How To Create Your Own Portable App For A Flash Drive

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the swiss army knife   How To Create Your Own Portable App For A Flash DriveOver the past few years, USB thumb drives have become very popular. They transfer files relatively fast (compared to CD’s), happen to be extremely small and unobtrusive, and plug into almost any computer with a USB port.

Personally, I have two flash drives on my keychain right now, and I can’t imagine how I ever got by without them. Thanks to the convenience of the modern thumb drive, I can copy documents or other important files onto a small drive that fits in a change pocket, and transfer them to another computer. This is in fact, what most people do with thumb drives–nothing special so far.

Using your flash drive as a backup and transfer device is great–but you haven’t really unlocked the potential of the USB until you’ve installed some programs on it.


Sites like PortableApps actually have pre-packaged applications that you can install directly to your USB drive. These apps, games, and utilities will run from your USB stick when you plug it into a computer(provided that they’re on the operating system the programs run on). Aibek compiled an excellent list of 100 Portable Apps for your USB Stick that I would recommend checking out if you’re looking for pre-packaged programs to put on your thumb drive.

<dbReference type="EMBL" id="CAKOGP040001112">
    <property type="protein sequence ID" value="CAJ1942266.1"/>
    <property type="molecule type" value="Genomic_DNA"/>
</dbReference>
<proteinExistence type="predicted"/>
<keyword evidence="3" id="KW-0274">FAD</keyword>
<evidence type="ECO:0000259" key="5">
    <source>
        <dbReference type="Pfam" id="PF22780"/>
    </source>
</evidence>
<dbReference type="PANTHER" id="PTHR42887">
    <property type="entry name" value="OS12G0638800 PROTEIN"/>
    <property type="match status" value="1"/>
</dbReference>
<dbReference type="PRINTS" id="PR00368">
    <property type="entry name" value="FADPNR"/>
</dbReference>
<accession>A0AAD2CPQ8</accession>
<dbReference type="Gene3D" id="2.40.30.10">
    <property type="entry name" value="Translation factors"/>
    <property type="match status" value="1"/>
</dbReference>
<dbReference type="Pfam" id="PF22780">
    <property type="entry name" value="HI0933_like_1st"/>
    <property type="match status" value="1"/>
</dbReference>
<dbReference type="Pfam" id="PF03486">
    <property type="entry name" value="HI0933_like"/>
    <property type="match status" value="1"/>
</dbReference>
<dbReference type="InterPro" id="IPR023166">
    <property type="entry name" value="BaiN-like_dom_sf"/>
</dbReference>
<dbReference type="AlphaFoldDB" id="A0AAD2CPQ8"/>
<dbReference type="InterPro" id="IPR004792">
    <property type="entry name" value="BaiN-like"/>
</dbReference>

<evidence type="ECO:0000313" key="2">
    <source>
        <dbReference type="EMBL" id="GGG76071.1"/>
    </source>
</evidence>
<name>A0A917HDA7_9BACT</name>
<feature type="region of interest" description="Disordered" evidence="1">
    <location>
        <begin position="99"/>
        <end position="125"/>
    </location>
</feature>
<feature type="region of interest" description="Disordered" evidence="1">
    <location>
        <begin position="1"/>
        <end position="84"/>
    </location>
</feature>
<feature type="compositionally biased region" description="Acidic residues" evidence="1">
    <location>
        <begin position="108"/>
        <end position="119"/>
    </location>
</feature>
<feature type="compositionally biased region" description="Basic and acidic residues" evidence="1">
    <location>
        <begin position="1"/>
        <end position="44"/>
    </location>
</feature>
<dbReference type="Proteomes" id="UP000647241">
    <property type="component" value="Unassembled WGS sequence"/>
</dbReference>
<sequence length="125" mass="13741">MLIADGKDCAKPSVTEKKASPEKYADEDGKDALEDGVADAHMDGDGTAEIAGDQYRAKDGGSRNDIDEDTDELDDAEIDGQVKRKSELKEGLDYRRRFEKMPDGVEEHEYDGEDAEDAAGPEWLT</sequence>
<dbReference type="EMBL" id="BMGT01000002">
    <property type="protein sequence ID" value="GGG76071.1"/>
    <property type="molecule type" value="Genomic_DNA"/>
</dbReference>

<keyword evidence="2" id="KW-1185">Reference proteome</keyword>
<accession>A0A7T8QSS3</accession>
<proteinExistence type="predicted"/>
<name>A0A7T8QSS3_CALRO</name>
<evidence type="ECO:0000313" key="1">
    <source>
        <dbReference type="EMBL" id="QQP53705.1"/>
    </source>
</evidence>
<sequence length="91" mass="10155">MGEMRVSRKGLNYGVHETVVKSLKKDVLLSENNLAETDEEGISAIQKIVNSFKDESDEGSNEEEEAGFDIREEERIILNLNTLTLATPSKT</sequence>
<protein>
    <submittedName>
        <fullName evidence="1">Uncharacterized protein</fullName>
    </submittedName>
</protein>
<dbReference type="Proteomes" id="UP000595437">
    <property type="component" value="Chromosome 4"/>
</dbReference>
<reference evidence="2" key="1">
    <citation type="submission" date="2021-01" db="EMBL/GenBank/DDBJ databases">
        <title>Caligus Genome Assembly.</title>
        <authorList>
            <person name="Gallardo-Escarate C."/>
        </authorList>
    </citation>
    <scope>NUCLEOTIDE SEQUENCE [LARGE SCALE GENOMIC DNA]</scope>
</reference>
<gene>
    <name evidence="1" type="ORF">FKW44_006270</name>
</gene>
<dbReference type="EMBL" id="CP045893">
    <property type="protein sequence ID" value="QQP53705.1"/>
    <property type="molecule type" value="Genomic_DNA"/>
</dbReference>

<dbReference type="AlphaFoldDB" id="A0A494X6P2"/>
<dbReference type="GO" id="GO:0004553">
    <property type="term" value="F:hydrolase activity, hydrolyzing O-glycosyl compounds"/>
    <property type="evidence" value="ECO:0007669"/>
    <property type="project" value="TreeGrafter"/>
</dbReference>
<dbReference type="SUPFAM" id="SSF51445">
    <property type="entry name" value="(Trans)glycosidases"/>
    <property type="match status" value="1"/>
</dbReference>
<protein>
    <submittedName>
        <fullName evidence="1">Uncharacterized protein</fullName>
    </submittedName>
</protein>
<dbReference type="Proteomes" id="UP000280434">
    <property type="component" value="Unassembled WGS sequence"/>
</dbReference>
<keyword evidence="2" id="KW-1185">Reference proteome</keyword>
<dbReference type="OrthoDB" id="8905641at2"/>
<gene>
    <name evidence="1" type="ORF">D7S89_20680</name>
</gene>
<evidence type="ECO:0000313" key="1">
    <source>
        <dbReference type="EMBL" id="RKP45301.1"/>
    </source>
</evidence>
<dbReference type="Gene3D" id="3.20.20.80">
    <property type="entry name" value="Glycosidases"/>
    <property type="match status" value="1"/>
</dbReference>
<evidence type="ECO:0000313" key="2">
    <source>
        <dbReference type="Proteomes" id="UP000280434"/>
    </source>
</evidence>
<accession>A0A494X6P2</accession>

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So, you found a really cool application and there was no pre-packaged version of it anywhere on the internet that would install it to your USB drive. Looks like it’s time to learn how to create a portable app for flash drive. Please note: I’m not referring to U3 flash drives; that’s a different ballgame in several ways (even though they can be used much the same way).

The example application I’m going to make portable is Audacity, an open source audio editing program. You can download your own file, or follow along using Audacity (recommended for your first time) before you try this method on your own applications.

Step 1: Download the application setup file

If you’re following along, download the Audacity installation file. Make sure this download is relatively isolated or things will get confusing later.

Step 2: Download Universal Extractor and WinRAR

Download Universal Extractor and a program such as WinRAR. Install both programs–we need both to make this work. Make sure you allow both programs to associate with their respective file-types, and restart the computer if prompted–better safe than sorry. I didn’t need to restart, but it couldn’t hurt.

Step 3: UniExtract the Setup file

Right click your downloaded setup file (in my case, it’s Audacity) and click “UniExtract here”. Go ahead and specify a folder that you would like to extract the setup file to. A folder will be created with the extracted files inside. Open up that folder for the next step.

uniextract   How To Create Your Own Portable App For A Flash Drive

Step 4: Find the EXE file that runs the program

In that extracted folder, look for the .exe file that runs the program. It’s pretty easy to spot and usually has the same name as the program you’re trying to install. For instance, in my case, the .exe is named “audacity.exe”. Double click the file and verify that it runs the program successfully.